Last week, NYTWA Uber and Lyft driver members led a rally at Uber/Lyft headquarters along with NYTWA members who drive yellow, green, black, and livery cars.
On the same day, NYTWA member and Uber driver Tidiane Samassa published an OpEd in the New York Daily News in support ofÂ the cap: "I drive for Uber in New York City - and right now, the company that pays me pennies is spending millions of dollars to try to stop the City Council from passing a cap on new for-hire vehicles and other bills that would help me feed my family and keep our apartment."
Last Tuesday, NYTWA held a vigil with the family members of the drivers who committed suicide, including Richard Chow, brother of Kenny Chow, and George Schifter, who traveled all the way from Florida to join the protest and be present for the City Council vote. George is the brother of black car driver Doug Schifter who shot himself outside of City Hall after posting on Facebook that the unchecked saturation of NYC streets by Uber-dispatched vehicles had destroyed his livelihood.
(See below for a complete list of actions NYTWA has organized since November 2017 to make today's victory possible)
ALLIES JOINED THE FIGHT
Our organizing was full of humanity for the six driver brothers lost to suicide and dignity to defend our right to a better life. And the City Council, media, fellow labor unions, social justice organizations, religious leaders, and the public saw us and heard us and they came to our side in the fight.
The guerrilla projection collective the Illuminator projected the names of the drivers who committed suicide onto a wall in DUMBO and called for the City Council to vote yes on the cap.
City Council Woman Adrienne Adams published an OpEd in the New York Times calling the FHV cap a step in the right direction for racial and economic justice.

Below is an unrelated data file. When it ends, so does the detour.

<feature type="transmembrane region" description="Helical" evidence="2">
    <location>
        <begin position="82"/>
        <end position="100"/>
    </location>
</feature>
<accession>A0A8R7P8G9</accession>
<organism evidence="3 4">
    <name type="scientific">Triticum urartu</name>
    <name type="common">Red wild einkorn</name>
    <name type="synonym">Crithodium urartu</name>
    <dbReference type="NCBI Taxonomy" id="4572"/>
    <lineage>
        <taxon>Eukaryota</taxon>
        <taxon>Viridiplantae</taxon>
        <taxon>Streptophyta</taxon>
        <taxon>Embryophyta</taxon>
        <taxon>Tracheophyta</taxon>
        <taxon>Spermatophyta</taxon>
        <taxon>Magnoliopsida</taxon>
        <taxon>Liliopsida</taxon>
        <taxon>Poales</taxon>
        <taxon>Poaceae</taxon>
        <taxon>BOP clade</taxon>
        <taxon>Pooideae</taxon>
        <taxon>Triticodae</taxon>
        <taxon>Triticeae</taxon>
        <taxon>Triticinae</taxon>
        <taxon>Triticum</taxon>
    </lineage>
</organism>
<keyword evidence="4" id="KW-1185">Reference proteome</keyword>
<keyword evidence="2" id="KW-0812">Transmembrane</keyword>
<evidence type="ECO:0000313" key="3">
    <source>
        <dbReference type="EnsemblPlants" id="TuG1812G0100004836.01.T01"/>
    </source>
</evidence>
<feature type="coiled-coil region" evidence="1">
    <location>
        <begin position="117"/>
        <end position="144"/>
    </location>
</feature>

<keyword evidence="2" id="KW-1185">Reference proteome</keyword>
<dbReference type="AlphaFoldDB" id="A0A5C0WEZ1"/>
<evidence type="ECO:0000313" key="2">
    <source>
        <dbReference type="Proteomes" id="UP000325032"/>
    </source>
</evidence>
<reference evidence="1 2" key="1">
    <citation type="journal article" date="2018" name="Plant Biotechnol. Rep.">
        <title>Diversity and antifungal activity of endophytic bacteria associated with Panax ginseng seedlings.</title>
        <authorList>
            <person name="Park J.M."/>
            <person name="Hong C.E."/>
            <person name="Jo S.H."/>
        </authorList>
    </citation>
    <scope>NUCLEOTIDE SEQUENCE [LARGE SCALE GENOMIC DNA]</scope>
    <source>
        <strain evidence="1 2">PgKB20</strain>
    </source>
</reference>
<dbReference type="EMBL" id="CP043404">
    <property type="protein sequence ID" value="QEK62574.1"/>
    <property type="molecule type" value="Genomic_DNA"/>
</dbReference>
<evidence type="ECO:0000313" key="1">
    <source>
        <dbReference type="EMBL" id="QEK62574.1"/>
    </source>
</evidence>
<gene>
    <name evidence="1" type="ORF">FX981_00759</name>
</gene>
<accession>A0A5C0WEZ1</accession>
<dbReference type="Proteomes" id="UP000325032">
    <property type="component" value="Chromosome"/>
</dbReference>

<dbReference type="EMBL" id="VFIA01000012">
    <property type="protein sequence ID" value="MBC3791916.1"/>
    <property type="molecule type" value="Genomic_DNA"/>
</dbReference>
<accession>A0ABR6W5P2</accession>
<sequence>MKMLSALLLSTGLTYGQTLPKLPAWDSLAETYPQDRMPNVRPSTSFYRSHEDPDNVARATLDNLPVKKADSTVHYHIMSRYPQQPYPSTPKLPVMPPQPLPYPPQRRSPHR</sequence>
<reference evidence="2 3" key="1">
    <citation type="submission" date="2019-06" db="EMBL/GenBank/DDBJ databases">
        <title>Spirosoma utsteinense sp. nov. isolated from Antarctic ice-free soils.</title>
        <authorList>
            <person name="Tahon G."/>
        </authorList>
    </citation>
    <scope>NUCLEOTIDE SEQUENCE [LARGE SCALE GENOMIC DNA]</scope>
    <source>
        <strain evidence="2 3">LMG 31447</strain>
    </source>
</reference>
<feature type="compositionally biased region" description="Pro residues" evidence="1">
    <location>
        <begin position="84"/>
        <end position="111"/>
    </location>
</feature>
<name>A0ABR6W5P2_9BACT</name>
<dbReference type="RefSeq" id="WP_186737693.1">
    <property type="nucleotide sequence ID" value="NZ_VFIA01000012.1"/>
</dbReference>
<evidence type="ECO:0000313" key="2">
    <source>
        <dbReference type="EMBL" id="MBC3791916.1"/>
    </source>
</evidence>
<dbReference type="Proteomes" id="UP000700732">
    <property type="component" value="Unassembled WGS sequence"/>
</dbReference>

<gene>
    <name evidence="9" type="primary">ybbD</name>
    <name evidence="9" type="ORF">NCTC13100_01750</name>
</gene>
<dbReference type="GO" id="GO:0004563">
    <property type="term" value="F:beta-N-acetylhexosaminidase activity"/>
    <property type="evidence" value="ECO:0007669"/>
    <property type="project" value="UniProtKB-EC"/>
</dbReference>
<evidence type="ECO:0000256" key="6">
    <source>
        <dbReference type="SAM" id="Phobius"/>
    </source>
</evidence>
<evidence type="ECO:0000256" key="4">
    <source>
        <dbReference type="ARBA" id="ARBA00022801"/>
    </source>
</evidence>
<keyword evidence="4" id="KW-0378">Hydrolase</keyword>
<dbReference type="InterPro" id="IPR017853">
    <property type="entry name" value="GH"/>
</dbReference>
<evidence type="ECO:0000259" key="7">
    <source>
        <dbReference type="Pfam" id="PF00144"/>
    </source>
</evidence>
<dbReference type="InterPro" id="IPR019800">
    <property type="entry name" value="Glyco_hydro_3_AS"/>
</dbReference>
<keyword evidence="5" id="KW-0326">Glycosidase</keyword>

The National Employment Law Project published an opinion piece in Crains in support of the FHV cap and calling for Uber to stop interfering in our local democracy.
New York Taxis For All, a wheelchair accessibility and disability rights coalition put out a statement in support of the cap.
66 NYC faith leaders came together to support the cap.
New York's largest building services union, 32BJ, supported NYTWA's fight and helped to prevent Uber from isolating our members.
THE SIX NYC DRIVERS PUSHED TO SUICIDE BY FINANCIAL DESPAIR
Abdul Saleh, a yellow cab lease driver, was the sixth NYC professional driver to commit suicide in recent months. He was a Yemeni immigrant who had been struggling financially for months, having difficulty covering his share of the medallion lease he shared with his driving partner.
Yu Mein Kenny Chow was a yellow cab owner-driver, who had been missing for eleven days before his body was identified after washing up under the Brooklyn Bridge (Kenny Chow's family has started a GoFundMe to help his wife, who is fighting stage 4 cancer).
Danilo Corporan Castillo was a Bronx livery driver who wrote his suicide note on a Taxi and Limousine Summons.
Alfredo Perez was a Bronx livery driver who hung himself in November.
Douglas Schifter was a black car driver who shot himself in front of City Hall after posting a note on Facebook saying that the city's failure to regulate Uber had destroyed his livelihood.